(Full Disclosure: I volunteered for the New York Asian Festival from 2004-2006)
When the New York Asian Film Festival (NYAFF) began nine years ago, the Subway Cinema crew was screening their films at NYC's Anthology Film Archives on 2nd and 2nd Avenue. It was the beginning of summer so it was hot and the air conditioning occasionally malfunctioned and some of the prints and DVDs had technical difficulties. This year, the festival screens its films uptown at Lincoln Center's Walter Reade theater. Their status bump is well-deserved, a sign that they really are the NYC festival for cinephiles that want a truly democratic slate of films. NYAFF has it all: action, romance, science fiction, comedy, documentaries, monster movies, exploitation, you name it. What other festival would screen Tien An Mien, a docudrama about the erection of the Tien An Mien Gate and a night of "Pink" films, subversive hour-long softcore porn with titles like Groper Train and The Japanese Wife Next Door?
The key thing to remember if you're looking over this year's stacked program and can't decide what to see during the next 10 days is that NYAFF is very much an event festival. That means they try to make each screening include a movie (duh), a prize give-away, an amped-up introduction by festival co-programmer Grady Hendrix, receptions and a post-screening Q&A. Try to get tickets for the events that seem more "eventful" than others and you won't be disappointed. No other film series in the NYC puts on a show quite like the NYAFF crew.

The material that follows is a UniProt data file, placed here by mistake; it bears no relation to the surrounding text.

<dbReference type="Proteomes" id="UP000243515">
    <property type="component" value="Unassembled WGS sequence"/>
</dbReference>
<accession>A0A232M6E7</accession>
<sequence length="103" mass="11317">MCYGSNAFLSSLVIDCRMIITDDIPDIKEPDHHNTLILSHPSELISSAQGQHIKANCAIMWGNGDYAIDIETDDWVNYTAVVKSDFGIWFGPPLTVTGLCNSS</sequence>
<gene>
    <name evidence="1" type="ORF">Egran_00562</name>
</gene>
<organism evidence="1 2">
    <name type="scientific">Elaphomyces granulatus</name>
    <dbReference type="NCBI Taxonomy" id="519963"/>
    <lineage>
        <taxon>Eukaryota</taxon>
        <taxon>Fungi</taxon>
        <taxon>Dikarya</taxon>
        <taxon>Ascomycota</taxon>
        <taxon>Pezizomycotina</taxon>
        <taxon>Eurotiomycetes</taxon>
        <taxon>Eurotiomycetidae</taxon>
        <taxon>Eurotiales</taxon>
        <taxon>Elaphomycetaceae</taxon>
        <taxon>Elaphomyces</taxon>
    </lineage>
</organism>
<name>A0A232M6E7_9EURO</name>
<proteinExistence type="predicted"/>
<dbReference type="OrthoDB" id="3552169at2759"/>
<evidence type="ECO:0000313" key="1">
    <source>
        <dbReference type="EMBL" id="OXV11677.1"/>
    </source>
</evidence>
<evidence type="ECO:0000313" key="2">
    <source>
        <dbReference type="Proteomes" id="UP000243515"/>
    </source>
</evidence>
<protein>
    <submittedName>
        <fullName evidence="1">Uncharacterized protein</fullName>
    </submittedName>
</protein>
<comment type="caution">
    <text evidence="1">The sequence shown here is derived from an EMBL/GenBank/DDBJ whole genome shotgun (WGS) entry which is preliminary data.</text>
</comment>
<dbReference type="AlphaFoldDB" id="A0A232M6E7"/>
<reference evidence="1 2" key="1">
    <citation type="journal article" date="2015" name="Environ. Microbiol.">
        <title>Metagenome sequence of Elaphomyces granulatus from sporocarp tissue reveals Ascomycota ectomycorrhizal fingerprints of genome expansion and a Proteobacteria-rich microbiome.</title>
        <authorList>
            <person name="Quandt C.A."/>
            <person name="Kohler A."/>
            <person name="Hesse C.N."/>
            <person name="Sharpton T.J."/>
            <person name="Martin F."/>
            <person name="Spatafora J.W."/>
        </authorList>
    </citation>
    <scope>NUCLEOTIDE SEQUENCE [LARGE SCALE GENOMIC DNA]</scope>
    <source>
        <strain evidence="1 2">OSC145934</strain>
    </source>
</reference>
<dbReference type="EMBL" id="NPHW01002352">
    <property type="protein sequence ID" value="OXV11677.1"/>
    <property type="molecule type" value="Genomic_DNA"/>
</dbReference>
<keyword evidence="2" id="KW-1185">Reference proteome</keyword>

In that light, you should definitely check out the Pink Film Strikes Back side-bar as it's a midnight screening featuring a Q&A by pole dancer Asami and two silly pornographic films for the price of one. Hopefully there'll also be a trailer reel of other "Pink" films to tide you over. Also, be sure to be there for either of the upcoming screenings of Gallants, a throwback to old Shaw Brothers Hong Kong martial arts films starring the now 70 year-old @$$-kicker Bruce Leung, who you may know as one of the Five Deadly Venoms. Leung will be in attendance and if you ask nicely, perhaps he'll show you some moves.
Of course you should also try to check out the full five-hour cut of John Woo's blockbuster historical drama Red Cliff on July 4th. And Symbol, Hitoshi Matsumoto's new whatsit comedy. And Chaw, the new South Korean comedy that programmer Hendrix described as "Jaws but with a pig and if it were directed by Joe Dante."
Aw shucks, just check out this year's line-up here and make up your minds for yourselves.
The festival started this past Friday and continues until July 8th. Be sure to attend.